Meet James Daniels ’21: ‘I Want to Teach Because Students Deserve to Learn How to Embrace Their Identities’
This is part of a series of profiles of students who are graduating from the NC State College of Education in May 2021.
Learn more about James Daniels
James Daniels ’21 wants to cultivate youth voices by teaching them how to embrace their identities. His involvement in the College of Education has prepared him to do just that, and he will graduate with a bachelor’s degree in middle grades English Language Arts and social studies education in May 2021.
Hometown: Selma, North Carolina
Area of Study: Middle grades English Language Arts and social studies education with minors in English and creative writing
Activities (Research or Extracurricular): Multicultural Young Educators Network (MYEN) president, College of Education student ambassador, Provost’s Professional Experience Program (PEP)
Why did you choose the NC State College of Education?
I knew it was a nationally ranked college of education that would offer a great education, as well as a great support system. I also reached out to the advisors before coming here, and they made me feel very at home, as they have throughout my four years of being here.
Why did you choose your area of study?
I believe middle school is often left out of the conversation about building up strong youth minds and voices. I want to cultivate youth voices by teaching them how to wield the power of words and discover ideas from the past that relate to the present.
What do you hope to accomplish in your field after graduation?
I hope to teach for a few years and eventually work with community organizations to support adolescents in art education, specifically creative writing.
What’s your next step? What do you have planned after graduation?
I will be teaching at East Cary Magnet Middle School.
How has the College of Education prepared you for that next step?
The College of Education has provided amazing support through classes, professors and PGUs (Professional Growth Units) that have set a strong foundation for my next steps in teaching and community organization or development.
Do you have a favorite memory from your time in the College of Education?
My favorite memory as part of the College of Education was when I, along with some of my closest friends in the College of Education student ambassadors, led a group of middle school students on a tour of campus. I talked with the middle school students about my experiences, played games with them, and got them excited about college and post-graduate work. I was able to show them how much there is to the world outside of school, while also just spending time with them and learning more about their lives. That experience really showed me I was in the right place.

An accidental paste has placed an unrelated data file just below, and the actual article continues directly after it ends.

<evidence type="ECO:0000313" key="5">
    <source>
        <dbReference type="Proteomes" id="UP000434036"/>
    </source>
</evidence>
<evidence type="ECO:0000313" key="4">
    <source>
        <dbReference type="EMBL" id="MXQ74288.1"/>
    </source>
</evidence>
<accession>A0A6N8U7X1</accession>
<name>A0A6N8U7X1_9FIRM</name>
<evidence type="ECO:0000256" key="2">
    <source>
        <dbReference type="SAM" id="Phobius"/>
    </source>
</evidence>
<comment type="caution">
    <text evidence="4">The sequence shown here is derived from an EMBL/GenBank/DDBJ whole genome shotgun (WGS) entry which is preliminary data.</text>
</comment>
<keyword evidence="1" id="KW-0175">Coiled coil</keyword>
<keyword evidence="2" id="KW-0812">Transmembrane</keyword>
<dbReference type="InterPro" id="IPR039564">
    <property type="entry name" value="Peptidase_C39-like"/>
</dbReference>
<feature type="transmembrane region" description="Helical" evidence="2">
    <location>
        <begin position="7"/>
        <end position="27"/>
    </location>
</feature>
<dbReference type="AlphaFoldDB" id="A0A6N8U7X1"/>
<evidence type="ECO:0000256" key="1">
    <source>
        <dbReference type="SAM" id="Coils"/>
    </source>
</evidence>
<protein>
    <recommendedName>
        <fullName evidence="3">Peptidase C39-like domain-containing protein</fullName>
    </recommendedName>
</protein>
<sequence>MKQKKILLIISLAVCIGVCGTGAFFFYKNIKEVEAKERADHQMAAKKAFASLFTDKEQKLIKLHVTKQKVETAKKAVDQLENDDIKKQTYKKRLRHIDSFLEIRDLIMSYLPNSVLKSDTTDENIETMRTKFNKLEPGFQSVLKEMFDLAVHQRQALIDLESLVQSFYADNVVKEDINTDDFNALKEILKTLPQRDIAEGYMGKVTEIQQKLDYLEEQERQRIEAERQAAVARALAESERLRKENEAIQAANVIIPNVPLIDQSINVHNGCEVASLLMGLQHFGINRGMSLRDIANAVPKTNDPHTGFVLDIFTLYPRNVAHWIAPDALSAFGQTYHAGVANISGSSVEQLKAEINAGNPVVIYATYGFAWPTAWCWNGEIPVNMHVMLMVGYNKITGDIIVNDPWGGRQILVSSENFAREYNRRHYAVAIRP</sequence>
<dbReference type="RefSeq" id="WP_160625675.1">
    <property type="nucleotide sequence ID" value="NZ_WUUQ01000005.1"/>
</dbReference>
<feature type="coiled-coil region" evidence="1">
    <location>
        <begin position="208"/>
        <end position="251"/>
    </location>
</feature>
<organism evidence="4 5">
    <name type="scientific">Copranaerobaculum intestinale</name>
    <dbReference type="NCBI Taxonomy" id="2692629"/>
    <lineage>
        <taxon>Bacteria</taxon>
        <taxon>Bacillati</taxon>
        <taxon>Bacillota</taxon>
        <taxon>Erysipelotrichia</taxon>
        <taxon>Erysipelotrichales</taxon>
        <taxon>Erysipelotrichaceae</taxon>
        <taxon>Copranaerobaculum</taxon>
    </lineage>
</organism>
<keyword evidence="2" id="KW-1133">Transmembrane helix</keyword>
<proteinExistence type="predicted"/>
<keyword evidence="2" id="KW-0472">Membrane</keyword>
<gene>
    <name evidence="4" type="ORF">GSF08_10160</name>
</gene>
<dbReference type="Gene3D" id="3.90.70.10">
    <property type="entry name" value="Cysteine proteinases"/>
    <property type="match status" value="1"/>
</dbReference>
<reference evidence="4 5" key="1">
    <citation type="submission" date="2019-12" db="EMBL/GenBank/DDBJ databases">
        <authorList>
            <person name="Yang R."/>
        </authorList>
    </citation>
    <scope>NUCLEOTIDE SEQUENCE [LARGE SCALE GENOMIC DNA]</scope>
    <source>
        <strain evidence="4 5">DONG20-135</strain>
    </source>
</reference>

Tell us about an experience you had with the College of Education that had the biggest impact on you or your career.
I had countless conversations about teaching and education with three of my mentors and favorite people alive —Tremaine Brittian, former NC State College of Education director of advising and recruitment; Iwinosa Idahor, graduate assistant in the College of Education’s Office of Undergraduate Student Success; and Lindsey Hubbard, assistant director of SAY Village. It was always amazing to have someone to go to whenever I had a question or concern. The resources the advisors and those who are connected to the College of Education provide are amazing, and it’s made me the future teacher I am today.
Why did you choose education?
I chose education because I believe in the concept of restoration — an idea that, in education, views all youth as having innate skills, talents and unique traits that make them beautiful. Unfortunately, these youth — especially middle school youth of color — are often forgotten or considered not as valuable in society. However, students have minds, hearts and ideas that can and will change the world. I want them to know they have someone who believes in them enough to support them in building their unique voice. I want them to be able to assess the world around them in order to better understand what issues plague them and the people they care about. I want students to become the people they want to be, not the image that society or the people around them want them to conform to.
I don’t teach because I want them to know “classic” literature or because I want them to remember random battles in a war they didn’t live through; I want to teach because students deserve to learn how to embrace their identities in a world that tells them this is wrong. I teach because it’s necessary. I teach because it shows love. I teach because it’s healing. I teach because it’s restoration.
This post was originally published in College of Education News.